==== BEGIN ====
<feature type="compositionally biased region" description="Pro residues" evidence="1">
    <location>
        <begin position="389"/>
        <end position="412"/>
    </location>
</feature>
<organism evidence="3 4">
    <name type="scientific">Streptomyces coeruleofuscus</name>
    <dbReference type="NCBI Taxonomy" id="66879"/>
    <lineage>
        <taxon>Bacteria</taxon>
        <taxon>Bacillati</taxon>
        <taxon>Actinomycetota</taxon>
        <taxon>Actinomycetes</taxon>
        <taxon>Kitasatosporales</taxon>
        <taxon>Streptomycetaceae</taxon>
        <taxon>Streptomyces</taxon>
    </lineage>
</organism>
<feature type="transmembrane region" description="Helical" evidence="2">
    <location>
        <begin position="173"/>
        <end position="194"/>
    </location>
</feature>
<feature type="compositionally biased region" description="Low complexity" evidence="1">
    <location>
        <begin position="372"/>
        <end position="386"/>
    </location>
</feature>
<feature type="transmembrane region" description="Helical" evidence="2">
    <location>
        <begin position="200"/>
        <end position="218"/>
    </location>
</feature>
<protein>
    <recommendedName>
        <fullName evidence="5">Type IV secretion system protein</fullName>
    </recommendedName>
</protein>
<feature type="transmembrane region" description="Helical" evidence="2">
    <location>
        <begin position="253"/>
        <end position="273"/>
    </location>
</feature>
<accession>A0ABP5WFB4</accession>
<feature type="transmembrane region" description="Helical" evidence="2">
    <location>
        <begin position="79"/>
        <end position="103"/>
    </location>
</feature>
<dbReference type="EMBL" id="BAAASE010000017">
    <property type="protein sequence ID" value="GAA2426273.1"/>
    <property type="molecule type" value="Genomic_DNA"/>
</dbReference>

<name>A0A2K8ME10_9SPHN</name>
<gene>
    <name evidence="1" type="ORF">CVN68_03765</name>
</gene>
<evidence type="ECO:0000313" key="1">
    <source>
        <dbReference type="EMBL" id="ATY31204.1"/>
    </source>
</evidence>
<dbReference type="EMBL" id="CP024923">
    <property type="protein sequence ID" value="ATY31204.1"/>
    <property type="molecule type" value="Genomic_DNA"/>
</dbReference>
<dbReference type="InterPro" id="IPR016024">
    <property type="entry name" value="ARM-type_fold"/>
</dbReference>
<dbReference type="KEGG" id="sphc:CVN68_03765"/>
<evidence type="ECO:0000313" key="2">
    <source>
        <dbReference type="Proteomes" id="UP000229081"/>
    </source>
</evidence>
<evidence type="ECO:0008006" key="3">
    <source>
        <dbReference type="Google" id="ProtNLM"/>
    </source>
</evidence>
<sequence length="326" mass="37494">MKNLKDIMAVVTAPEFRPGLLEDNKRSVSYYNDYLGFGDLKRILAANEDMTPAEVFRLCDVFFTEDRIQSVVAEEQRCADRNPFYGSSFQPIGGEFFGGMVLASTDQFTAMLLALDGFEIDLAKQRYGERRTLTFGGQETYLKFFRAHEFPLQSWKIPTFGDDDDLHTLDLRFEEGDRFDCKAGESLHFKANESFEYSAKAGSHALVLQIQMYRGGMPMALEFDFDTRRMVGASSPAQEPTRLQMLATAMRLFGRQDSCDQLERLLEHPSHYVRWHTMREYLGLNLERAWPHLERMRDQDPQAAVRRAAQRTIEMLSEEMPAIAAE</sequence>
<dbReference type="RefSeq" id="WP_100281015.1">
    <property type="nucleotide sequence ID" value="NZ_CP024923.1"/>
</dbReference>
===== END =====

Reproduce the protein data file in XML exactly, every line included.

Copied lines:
<feature type="compositionally biased region" description="Pro residues" evidence="1">
    <location>
        <begin position="389"/>
        <end position="412"/>
    </location>
</feature>
<organism evidence="3 4">
    <name type="scientific">Streptomyces coeruleofuscus</name>
    <dbReference type="NCBI Taxonomy" id="66879"/>
    <lineage>
        <taxon>Bacteria</taxon>
        <taxon>Bacillati</taxon>
        <taxon>Actinomycetota</taxon>
        <taxon>Actinomycetes</taxon>
        <taxon>Kitasatosporales</taxon>
        <taxon>Streptomycetaceae</taxon>
        <taxon>Streptomyces</taxon>
    </lineage>
</organism>
<feature type="transmembrane region" description="Helical" evidence="2">
    <location>
        <begin position="173"/>
        <end position="194"/>
    </location>
</feature>
<feature type="compositionally biased region" description="Low complexity" evidence="1">
    <location>
        <begin position="372"/>
        <end position="386"/>
    </location>
</feature>
<feature type="transmembrane region" description="Helical" evidence="2">
    <location>
        <begin position="200"/>
        <end position="218"/>
    </location>
</feature>
<protein>
    <recommendedName>
        <fullName evidence="5">Type IV secretion system protein</fullName>
    </recommendedName>
</protein>
<feature type="transmembrane region" description="Helical" evidence="2">
    <location>
        <begin position="253"/>
        <end position="273"/>
    </location>
</feature>
<accession>A0ABP5WFB4</accession>
<feature type="transmembrane region" description="Helical" evidence="2">
    <location>
        <begin position="79"/>
        <end position="103"/>
    </location>
</feature>
<dbReference type="EMBL" id="BAAASE010000017">
    <property type="protein sequence ID" value="GAA2426273.1"/>
    <property type="molecule type" value="Genomic_DNA"/>
</dbReference>

<name>A0A2K8ME10_9SPHN</name>
<gene>
    <name evidence="1" type="ORF">CVN68_03765</name>
</gene>
<evidence type="ECO:0000313" key="1">
    <source>
        <dbReference type="EMBL" id="ATY31204.1"/>
    </source>
</evidence>
<dbReference type="EMBL" id="CP024923">
    <property type="protein sequence ID" value="ATY31204.1"/>
    <property type="molecule type" value="Genomic_DNA"/>
</dbReference>
<dbReference type="InterPro" id="IPR016024">
    <property type="entry name" value="ARM-type_fold"/>
</dbReference>
<dbReference type="KEGG" id="sphc:CVN68_03765"/>
<evidence type="ECO:0000313" key="2">
    <source>
        <dbReference type="Proteomes" id="UP000229081"/>
    </source>
</evidence>
<evidence type="ECO:0008006" key="3">
    <source>
        <dbReference type="Google" id="ProtNLM"/>
    </source>
</evidence>
<sequence length="326" mass="37494">MKNLKDIMAVVTAPEFRPGLLEDNKRSVSYYNDYLGFGDLKRILAANEDMTPAEVFRLCDVFFTEDRIQSVVAEEQRCADRNPFYGSSFQPIGGEFFGGMVLASTDQFTAMLLALDGFEIDLAKQRYGERRTLTFGGQETYLKFFRAHEFPLQSWKIPTFGDDDDLHTLDLRFEEGDRFDCKAGESLHFKANESFEYSAKAGSHALVLQIQMYRGGMPMALEFDFDTRRMVGASSPAQEPTRLQMLATAMRLFGRQDSCDQLERLLEHPSHYVRWHTMREYLGLNLERAWPHLERMRDQDPQAAVRRAAQRTIEMLSEEMPAIAAE</sequence>
<dbReference type="RefSeq" id="WP_100281015.1">
    <property type="nucleotide sequence ID" value="NZ_CP024923.1"/>
</dbReference>